August 30th, 2015
03:18 PM ET

Univision anchor Jorge Ramos on Donald Trump: "...we have to take him seriously, because - the structure of the US - might be completely transformed if he becomes president.

Today on CNN’s Reliable Sources, Univision and Fusion Networks anchor, Jorge Ramos, joined host Brian Stelter to discuss Ramos’ ejection from Donald Trump’s press conference in Iowa on Tuesday, following his challenging questions to Trump on immigration – which received mixed reactions from Ramos’ colleagues.   They also discussed whether Ramos believes Trump could become the next president, as well as why Ramos says Donald Trump’s overall treatment of journalists during his campaign is “dangerous to press freedom.”

Reliable Sources airs Sundays, 11 a.m. to noon (ET).

A video, text highlights, and a full transcript from the show are available below.

MANDATORY CREDIT for reference and usage: “CNN’s RELIABLE SOURCES”

VIDEO:

Ramos: "I take Donald Trump very seriously"

TEXT HIGHLIGHTS:

Univision and Fusion Networks anchor, Jorge Ramos, explains why Donald Trump’s actions toward the press could be “dangerous to press freedom”: …what is completely out of line is that a reporter is ejected from a press conference simply for asking a question.  That's, from my point of view, completely out of line.  And I think it is dangerous for press freedom in this country.  I cover many issues in many countries – and this is the kind of thing that you see in dictatorships, but not in the United States of America.  …he acted in an incredibly authoritarian way.  …And that's dangerous for press freedom in the United States...  I think the way he is attacking other journalists, among them our colleagues from FOX News, the way he censored the Des Moines Register reporter from coming into that press conference - that is a kind of behavior that I have never seen in the United States – that I have seen in dictatorships…

Ramos on whether there’s a possibility that Trump could become the next president: Of course.  As any other American, he has a possibility of becoming president.  I take Donald Trump very seriously, very seriously.  I think it's a huge mistake not to take him seriously, because of the things that he is saying.  And we have to take him seriously, because the impact, the structure of the United States, the fabric of life in the United States might be completely transformed if he becomes president.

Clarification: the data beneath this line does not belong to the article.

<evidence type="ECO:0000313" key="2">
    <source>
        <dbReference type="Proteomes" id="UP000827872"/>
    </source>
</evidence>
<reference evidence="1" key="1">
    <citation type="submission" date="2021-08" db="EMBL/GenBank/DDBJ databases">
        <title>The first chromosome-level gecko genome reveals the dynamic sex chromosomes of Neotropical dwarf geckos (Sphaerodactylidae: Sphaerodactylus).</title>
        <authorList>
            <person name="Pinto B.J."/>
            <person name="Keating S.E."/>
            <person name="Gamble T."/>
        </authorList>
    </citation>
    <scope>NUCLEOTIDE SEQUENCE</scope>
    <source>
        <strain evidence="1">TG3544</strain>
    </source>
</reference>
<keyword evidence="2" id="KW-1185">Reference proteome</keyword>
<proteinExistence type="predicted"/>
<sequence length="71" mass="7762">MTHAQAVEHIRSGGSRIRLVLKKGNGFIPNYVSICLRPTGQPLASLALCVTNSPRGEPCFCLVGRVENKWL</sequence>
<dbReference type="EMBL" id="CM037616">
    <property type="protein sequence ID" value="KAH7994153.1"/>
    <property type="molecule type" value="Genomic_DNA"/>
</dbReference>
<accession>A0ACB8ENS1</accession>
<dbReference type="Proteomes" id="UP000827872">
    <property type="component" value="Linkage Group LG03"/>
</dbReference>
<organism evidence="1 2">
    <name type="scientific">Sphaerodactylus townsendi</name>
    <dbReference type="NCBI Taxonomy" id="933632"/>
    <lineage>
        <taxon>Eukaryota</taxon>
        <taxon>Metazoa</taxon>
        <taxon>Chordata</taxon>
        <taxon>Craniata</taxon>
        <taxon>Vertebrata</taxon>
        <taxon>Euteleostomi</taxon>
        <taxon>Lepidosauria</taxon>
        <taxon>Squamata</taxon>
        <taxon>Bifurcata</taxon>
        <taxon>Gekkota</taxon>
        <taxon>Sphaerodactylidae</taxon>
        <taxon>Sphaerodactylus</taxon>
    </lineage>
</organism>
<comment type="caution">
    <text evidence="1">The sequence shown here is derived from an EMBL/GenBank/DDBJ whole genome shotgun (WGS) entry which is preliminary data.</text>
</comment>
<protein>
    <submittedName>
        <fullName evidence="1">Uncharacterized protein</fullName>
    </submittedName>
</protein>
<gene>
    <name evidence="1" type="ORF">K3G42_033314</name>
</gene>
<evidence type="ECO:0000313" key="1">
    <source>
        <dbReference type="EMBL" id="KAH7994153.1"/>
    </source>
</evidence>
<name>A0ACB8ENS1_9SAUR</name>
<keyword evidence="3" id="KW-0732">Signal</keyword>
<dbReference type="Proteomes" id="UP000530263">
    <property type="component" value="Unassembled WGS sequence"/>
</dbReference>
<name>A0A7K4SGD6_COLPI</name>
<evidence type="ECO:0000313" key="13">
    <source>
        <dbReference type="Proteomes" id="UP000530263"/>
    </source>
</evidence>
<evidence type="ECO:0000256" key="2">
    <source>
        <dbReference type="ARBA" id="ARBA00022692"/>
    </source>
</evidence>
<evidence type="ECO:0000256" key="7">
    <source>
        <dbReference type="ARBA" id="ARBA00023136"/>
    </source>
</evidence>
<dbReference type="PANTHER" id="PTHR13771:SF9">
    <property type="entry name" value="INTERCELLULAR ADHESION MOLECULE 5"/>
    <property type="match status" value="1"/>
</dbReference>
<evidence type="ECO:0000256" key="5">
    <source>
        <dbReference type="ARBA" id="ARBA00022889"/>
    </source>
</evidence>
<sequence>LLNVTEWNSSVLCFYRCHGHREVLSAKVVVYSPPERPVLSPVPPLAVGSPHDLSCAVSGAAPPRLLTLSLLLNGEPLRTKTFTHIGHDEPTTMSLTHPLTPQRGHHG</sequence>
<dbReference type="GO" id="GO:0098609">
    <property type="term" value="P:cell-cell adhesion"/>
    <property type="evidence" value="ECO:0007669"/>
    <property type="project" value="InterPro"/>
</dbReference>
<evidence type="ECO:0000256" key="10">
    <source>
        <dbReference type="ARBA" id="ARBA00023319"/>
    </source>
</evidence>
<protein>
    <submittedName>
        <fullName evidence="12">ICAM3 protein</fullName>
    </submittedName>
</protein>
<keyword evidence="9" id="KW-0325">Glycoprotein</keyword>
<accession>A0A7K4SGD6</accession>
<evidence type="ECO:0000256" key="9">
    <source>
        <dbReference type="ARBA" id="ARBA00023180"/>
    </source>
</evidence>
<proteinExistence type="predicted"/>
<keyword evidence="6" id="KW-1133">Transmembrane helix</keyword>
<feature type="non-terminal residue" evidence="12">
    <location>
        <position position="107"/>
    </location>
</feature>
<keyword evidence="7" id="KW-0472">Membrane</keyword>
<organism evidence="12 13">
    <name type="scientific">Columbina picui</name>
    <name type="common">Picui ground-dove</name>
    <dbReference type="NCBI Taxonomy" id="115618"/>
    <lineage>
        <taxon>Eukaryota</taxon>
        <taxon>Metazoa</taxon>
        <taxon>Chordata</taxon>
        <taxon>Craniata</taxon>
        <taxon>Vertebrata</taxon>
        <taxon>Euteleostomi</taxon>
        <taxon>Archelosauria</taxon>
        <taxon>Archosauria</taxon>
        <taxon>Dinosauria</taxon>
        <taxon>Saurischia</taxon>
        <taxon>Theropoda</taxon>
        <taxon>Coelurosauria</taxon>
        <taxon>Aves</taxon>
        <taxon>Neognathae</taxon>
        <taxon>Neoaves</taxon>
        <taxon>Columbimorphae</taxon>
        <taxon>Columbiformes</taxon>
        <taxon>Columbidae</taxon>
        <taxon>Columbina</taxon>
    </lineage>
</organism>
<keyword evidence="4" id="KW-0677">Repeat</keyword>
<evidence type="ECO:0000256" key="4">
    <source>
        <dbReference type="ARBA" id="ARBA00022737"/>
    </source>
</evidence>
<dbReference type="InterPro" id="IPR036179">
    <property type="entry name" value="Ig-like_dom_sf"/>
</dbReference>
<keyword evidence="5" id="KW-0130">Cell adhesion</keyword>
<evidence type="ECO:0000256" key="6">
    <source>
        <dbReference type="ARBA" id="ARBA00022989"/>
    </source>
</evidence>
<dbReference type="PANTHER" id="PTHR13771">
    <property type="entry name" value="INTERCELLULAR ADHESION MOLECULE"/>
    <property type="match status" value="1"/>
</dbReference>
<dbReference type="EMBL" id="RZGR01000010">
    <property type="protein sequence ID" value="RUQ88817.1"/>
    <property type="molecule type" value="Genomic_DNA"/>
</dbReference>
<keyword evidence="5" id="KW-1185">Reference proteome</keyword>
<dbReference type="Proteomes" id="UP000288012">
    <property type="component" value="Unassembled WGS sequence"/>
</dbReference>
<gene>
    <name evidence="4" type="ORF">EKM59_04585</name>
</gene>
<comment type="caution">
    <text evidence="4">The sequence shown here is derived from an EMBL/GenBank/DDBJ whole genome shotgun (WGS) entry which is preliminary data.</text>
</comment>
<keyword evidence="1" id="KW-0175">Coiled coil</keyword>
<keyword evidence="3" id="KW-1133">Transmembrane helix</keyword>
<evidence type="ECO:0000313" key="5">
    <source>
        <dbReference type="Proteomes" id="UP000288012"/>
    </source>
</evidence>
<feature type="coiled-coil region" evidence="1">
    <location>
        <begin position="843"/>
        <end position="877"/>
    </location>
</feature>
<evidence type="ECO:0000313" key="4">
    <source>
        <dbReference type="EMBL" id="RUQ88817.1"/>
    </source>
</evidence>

Ramos on whether he sought a fight with Trump during his press conference: Of course not.  I never expected that – he was going to expel me from the press conference.  I have been a journalist for 30 years, and I have never been rejected or expelled from a press conference.  And I – knew he was going to be tough.  I knew he – wasn't going to like it.  But I never expected that, instead of answering my question, he was going to call his security detail to throw me out.

Ramos’ response to his colleagues who criticized his exchange with Trump: …when it comes to human rights - and immigration rights are human rights - when it comes to the fact that a presidential candidate is attacking a whole community, when it comes to the fact that a presidential candidate is stereotyping a community, I think we have the right to ask tough questions. …they can say whatever they want, and they can - this is a free country… …But I will continue asking tough questions to the presidential candidate who is ahead in the polls.

FULL TRANSCRIPT:

THIS IS A RUSH FDCH TRANSCRIPT. THIS COPY MAY NOT BE IN ITS FINAL FORM AND MAY BE UPDATED.

BRIAN STELTER, CNN HOST: Jorge, thank you for joining me.

RAMOS:  Thank you.  Thanks for inviting me again.

STELTER:  Tell me the story behind the story.  I know you went to Iowa because you felt Trump had been ignoring your interview requests.  Did you expect to get kicked out of the press conference?  Were you maybe seeking a fight like the one you had with Trump?

RAMOS:  Of course not.  I never expected that he would - that he was going to expel me from the press conference.  I have been a journalist for 30 years, and I have never been rejected or expelled from a press conference.  And I - I knew he was going to be tough.  I knew he didn't - he wasn't going to like it.  But I never expected that, instead of answering my question, he was going to call his security detail to throw me out.  The important thing is that what is completely out of line is that a reporter is ejected from a press conference simply for asking a question.  That's, from my point of view, completely out of line.  And I think it is dangerous for press freedom in this country.

I cover many issues in many countries all around the planet, and this is the kind of thing that you see in dictatorships, but not in the United States of America.

STELTER:  That's very strong language, that we see this in dictatorships.  You really don't think that, if Trump was president, that people would be kicked out of the White House Briefing Room, do you?

RAMOS:  Well, we don't know.  That's exactly what he did to me.  And he acted in an incredibly authoritarian way.  That's exactly what he did.  And that's dangerous for press freedom in the United States, what he did.  I think the way he is attacking other journalists, among them our colleagues from FOX News, the way he censored the Des Moines Register reporter from coming into that press conference - that is a kind of behavior that I have never seen in the United States, that I have seen in dictatorships, but never here.